New Video: Night School’s Shimmering New Single Paired with Proudly Feminist Visuals

 

Currently comprised of founding member Alexandra Morte (guitar, vocals), Cara LP (drums) and Cheyenne Avant (bass), the Oakland-based indie rock trio Night School can trace its origins to the close friendship of its founders Morte and Baylie Jiminez (drums, vocals). With Morte and Jiminez, the band recorded a split EP with their Graveface Records labelmates, Scotland’s Dott, Carousel. and their debut EP Heartbeat back in 2014. After the recording of the Heartbeat EP, Cheyenne Avant joined the band to complete what would become the band’s first lineup. The following year, the Oakland-based trio toured with the likes of Best Coast, Whirr and Creepoid.

The band’s long-awaited full-length debut Disappear Here was written and recorded over the course of the past two years with Nick Bassett. and the album reportedly finds the band moving away from the doo-wop and 60s girl pop influences of their earliest releases and towards a cleaner, more refined sound, as the band explains in press notes. Along with that such a decided change in sonic direction, the band went through a major lineup change with its co-founder Baylie Jiminez leaving the band during the recording sessions. Jiminez was replaced by Cara LP. And perhaps as a result of both the lineup change and their new sound, Disappear Here‘s features material written by Morte and Avant.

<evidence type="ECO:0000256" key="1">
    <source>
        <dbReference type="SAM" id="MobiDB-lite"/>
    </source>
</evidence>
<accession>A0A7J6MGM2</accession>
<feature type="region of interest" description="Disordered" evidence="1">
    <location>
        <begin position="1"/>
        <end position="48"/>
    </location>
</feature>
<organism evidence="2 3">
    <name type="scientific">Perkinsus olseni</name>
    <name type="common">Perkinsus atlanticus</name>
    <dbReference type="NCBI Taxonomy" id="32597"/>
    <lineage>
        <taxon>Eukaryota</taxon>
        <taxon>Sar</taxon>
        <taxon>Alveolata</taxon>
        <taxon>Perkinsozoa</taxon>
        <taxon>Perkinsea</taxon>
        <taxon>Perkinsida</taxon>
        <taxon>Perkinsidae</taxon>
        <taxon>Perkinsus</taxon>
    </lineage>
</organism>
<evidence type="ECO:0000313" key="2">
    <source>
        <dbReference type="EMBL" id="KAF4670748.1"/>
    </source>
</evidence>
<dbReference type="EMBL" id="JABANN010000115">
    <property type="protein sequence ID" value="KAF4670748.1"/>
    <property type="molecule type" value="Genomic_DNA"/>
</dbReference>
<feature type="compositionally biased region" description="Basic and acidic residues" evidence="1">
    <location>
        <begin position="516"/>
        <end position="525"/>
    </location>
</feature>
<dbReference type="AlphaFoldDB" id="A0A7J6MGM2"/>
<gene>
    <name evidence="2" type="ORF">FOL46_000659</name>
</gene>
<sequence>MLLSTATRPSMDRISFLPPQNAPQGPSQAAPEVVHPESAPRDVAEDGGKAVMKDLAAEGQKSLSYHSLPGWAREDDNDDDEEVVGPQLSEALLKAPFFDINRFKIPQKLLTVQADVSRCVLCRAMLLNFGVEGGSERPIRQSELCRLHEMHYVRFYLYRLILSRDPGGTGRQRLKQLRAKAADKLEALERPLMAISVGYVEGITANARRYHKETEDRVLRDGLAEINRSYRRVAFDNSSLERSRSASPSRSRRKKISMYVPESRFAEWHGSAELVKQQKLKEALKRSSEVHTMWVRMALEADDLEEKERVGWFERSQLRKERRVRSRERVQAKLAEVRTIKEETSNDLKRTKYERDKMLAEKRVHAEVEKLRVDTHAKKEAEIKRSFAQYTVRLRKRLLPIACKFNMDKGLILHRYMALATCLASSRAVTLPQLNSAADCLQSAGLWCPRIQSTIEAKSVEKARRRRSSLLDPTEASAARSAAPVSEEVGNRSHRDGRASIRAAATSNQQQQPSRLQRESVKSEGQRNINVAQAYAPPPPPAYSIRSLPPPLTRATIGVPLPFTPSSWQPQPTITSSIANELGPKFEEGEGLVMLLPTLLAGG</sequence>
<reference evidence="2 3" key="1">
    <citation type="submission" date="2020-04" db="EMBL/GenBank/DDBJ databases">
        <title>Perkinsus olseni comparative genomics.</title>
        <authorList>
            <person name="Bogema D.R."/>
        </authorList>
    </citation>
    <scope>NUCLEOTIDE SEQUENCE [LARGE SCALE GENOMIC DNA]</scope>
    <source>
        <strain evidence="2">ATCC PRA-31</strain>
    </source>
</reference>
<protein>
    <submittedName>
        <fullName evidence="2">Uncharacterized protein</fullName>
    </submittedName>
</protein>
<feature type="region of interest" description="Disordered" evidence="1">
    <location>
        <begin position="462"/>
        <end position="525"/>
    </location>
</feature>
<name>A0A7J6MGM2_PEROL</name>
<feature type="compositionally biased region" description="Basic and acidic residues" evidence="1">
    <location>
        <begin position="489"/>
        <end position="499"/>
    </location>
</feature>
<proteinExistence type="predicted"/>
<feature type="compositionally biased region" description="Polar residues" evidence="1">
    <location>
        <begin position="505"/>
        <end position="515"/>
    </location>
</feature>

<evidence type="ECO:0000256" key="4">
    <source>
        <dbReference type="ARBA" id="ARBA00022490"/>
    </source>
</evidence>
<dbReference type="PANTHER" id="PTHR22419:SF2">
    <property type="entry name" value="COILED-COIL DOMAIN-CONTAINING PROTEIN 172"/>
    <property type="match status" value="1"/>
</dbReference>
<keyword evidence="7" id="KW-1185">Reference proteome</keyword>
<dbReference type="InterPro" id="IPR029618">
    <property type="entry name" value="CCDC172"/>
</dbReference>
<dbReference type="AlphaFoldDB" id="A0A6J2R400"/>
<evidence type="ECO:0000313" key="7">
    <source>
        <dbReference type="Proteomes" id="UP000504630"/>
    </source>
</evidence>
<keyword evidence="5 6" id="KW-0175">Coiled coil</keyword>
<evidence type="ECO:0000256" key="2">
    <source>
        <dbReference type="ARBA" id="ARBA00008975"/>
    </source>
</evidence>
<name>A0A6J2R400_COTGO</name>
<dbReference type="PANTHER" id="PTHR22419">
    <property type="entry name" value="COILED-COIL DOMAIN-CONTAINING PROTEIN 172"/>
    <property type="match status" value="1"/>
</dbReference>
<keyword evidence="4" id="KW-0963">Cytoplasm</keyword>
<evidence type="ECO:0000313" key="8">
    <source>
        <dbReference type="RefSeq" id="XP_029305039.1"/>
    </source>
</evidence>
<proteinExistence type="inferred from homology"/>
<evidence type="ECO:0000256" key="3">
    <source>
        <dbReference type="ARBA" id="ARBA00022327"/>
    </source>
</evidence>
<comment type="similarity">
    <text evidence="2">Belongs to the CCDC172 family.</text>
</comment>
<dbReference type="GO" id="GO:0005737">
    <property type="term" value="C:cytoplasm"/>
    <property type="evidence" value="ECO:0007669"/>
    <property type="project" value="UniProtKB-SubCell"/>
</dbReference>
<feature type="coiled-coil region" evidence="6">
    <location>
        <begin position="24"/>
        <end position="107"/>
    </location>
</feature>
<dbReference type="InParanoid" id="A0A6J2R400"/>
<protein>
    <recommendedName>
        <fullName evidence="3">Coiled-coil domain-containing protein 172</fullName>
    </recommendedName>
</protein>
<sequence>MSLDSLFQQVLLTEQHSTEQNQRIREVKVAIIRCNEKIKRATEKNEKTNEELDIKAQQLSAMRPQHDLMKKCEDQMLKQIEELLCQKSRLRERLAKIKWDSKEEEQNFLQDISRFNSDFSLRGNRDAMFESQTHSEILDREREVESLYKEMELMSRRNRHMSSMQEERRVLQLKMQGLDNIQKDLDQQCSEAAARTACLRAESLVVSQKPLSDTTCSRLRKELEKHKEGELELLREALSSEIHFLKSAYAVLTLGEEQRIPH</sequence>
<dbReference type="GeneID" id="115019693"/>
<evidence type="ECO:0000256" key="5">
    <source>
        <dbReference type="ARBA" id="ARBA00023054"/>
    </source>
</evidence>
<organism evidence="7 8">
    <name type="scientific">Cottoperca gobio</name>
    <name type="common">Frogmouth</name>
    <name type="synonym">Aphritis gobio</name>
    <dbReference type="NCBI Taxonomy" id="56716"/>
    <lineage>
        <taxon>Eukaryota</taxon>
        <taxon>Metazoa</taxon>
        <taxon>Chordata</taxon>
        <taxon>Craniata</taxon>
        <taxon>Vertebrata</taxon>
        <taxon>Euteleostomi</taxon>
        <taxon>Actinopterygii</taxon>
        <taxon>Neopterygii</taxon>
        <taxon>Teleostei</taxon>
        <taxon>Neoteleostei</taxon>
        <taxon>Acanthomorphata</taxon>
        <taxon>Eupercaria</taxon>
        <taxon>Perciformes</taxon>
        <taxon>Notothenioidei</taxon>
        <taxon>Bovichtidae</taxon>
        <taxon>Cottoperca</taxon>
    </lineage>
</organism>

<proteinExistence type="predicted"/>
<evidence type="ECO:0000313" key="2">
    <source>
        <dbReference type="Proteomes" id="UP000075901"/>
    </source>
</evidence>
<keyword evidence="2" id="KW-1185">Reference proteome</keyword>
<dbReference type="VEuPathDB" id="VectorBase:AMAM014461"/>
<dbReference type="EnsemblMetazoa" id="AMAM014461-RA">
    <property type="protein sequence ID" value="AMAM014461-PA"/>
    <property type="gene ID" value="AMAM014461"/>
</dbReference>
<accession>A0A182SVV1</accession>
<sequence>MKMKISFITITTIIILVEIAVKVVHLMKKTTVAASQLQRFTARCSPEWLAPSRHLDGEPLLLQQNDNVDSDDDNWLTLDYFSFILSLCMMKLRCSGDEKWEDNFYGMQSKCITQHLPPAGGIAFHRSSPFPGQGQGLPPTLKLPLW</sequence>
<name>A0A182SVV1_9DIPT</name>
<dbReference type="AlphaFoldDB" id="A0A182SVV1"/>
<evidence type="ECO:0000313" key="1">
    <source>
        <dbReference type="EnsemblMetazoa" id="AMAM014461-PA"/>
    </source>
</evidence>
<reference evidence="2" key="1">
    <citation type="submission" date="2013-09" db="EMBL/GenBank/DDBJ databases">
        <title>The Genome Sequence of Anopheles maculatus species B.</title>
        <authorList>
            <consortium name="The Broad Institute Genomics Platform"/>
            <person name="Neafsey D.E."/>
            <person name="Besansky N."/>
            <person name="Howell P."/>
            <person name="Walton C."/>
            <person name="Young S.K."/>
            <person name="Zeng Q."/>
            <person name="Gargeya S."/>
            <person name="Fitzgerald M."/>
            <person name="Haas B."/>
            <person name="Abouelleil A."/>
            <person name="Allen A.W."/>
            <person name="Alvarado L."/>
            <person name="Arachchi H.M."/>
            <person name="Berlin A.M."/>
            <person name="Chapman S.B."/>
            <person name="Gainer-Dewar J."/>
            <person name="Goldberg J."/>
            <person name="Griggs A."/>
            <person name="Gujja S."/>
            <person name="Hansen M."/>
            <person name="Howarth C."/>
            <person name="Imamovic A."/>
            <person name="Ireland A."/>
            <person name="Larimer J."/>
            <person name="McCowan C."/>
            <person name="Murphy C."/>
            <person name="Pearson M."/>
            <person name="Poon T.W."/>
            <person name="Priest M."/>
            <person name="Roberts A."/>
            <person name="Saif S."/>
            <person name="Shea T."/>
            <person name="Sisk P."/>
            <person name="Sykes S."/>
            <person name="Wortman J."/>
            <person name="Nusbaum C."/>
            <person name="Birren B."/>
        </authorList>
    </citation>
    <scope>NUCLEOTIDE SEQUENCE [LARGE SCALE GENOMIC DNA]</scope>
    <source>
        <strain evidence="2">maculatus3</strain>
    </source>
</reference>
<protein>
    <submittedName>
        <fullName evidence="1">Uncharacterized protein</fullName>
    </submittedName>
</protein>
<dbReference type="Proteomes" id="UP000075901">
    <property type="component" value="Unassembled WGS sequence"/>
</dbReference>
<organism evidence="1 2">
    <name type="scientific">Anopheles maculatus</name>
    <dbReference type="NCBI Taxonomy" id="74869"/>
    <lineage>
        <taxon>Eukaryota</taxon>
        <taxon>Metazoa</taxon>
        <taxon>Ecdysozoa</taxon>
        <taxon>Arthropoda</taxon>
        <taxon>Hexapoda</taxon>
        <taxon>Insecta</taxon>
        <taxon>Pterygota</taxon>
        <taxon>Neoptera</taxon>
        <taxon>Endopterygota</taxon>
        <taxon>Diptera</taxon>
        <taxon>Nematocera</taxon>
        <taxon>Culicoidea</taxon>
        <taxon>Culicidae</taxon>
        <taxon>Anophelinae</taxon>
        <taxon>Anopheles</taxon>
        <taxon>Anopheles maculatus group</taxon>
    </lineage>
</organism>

“Marigold,” Disappear Here‘s latest single is a self-assured and shimmering bit of guitar pop, centered around some gorgeous harmonizing and the sort of big, swooning hooks reminiscent of Dum Dum Girls. The recently released video follows the band’s songwriting duo as they go on a pleasant afternoon stroll near the California coast. Interestingly, during their stroll they encounter a beautiful pagan priestess, who quickly disappears when the ladies get near. After touching her left behind chalice, they encounter a bizarre ritual, which frightens them immensely; but they quickly receive acceptance from the priestess and her other followers, who let them join the group. While being mischievous, the video is decidedly feminist.